Whether you slurp, spear, or twirl your pasta, the love for this simple carbohydrate is universal. But the question is: is pasta vegan? While noodles seem to attract a sprinkling of cheese and heavy cream sauces, most dried pasta is inherently plant-based. Where you go from there can dip it into omnivore or vegan territory. Of course, anything omnivores eat one can make vegan, and we have a ton of saucy, perfectly al dente recipes to celebrate the pasta noodle in every shape and form. 

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Is pasta vegan?

Pasta certainly can be vegan—it depends on where you source it from. The most common form of pasta is of the dried, store-bought variety. The cardboard boxes of spaghetti, penne, fettuccine, angel hair, farfalle, macaroni, and more are designed specifically for long shelf life and are made with semolina flour, water, and salt. Fresh pasta requires refrigeration as it is made with eggs (though vegan versions are possible and equally sumptuous). At a grocery store, the difference is easily spotted—dried is vegan; refrigerated or “fresh” labels likely are not—but restaurants can be slightly more elusive. A restaurant that uses fresh pasta will often highlight the fact on the menu, but if this adjective is not mentioned, it’s always recommended to ask your server whether the pasta itself contains any animal ingredients. 

Vegan pasta ingredients

For a category that is so beloved and satisfying, pasta is an incredibly simple food. Dried pasta is just flour, water, and salt, though some brands may fortify their noodles with B vitamins and iron. Fresh vegan pasta is naturally egg-free—this binder and fat source is typically replaced with a few teaspoons of olive oil. 

How to make vegan pasta

The pasta-making process is deceptively simple and unexpectedly laborious. To start, combine the flour and salt in a bowl and make a well in the center. Pour the water and olive oil into the well and mix with your fingertips until you form a dough, working the outside flour into the center of the well. Knead the dough for about 10 minutes until the dough is no longer sticky but moist enough to form into a ball. Next, allow the dough to rest in a bowl, covered, on the countertop for 30 minutes. Now comes the labor of love. To create individual pasta noodles, you’ll roll out the dough—making sure every surface is well-coated in semolina flour—and use a knife to slice long strands to create your noodles. Note: they won’t stick together, so you can pile your noodles on top of each other, no need to lay them flat. Once your noodles have been sliced, immediately add them to a boiling pot of heavily salted water. Boil for three to four minutes, drain, and serve with your favorite sauce. The whole process should take about 80 minutes for beginners and a little over an hour for the experienced pasta pro.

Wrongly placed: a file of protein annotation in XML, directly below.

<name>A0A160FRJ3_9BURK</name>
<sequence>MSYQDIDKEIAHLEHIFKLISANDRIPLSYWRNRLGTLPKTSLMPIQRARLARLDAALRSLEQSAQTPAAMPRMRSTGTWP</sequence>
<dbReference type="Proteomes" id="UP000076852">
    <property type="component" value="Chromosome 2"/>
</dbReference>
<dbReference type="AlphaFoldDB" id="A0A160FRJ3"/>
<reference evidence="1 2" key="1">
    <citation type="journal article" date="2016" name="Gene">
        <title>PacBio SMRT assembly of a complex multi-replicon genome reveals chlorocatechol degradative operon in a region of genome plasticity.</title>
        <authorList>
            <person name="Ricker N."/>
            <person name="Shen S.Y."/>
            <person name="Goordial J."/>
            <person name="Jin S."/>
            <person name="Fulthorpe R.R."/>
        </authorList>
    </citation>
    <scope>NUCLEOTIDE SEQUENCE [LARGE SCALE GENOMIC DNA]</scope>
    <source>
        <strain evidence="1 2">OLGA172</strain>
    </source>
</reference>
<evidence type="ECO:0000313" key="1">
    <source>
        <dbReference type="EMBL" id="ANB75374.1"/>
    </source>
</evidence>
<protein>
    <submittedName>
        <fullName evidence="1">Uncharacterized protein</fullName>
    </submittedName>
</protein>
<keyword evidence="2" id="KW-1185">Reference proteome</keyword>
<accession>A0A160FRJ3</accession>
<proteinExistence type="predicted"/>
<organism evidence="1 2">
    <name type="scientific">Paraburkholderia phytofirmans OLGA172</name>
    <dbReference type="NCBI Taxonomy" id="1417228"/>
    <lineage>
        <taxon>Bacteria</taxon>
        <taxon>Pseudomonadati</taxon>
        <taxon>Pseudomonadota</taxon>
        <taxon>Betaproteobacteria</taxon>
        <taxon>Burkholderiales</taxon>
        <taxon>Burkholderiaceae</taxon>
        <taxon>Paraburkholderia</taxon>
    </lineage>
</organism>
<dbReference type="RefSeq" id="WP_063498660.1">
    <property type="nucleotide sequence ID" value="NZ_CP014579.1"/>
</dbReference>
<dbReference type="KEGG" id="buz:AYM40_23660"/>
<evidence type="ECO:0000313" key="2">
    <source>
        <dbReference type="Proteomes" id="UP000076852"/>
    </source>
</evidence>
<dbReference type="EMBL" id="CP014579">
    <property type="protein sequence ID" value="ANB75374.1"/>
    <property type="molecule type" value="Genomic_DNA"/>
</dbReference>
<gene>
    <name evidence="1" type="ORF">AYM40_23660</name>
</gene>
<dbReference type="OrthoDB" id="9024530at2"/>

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5 gluten-free and vegan pasta brands

Not all gluten-free pasta is vegan, but the two dietary preferences are becoming more cohesive as consumers demand both plant-based and gluten-free options. The category has improved significantly from its early days. With high-quality vegan and gluten-free pasta, you shouldn’t be able to tell that it’s not made with wheat. Here are six solid brands to look for. 

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1 Banza

This allergen-friendly brand is out to prove that chickpeas can do it all. Made with a blend of chickpeas and peas—plus xanthan gum for binding—Banza pasta is high in protein and fiber. The brand churns out a wide variety of toothsome shapes including wagon wheels, shells, Cavatappi, spaghetti, and more. 
Find it here

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2 Trader Joe’s 

TJ’s is constantly inventing new gluten-free options, and it doesn’t just stick to one type of pasta. Over the years, the grocer has released a number of noodles made with alternative ingredients including brown rice and quinoa, black bean, red lentils, and even hearts of palm. The options beckon for an at-home pasta taste test!
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3 Tolerant Foods

It’s all about legumes at this gluten-free company. This range of gluten-free and vegan pasta is made with a variety of lentils and pulses including green lentil elbows, red lentil penne, chickpea rotini, and even fun space-shaped noodles for the kiddos (and kids at heart). As a bonus, all products are organic. 
Find it here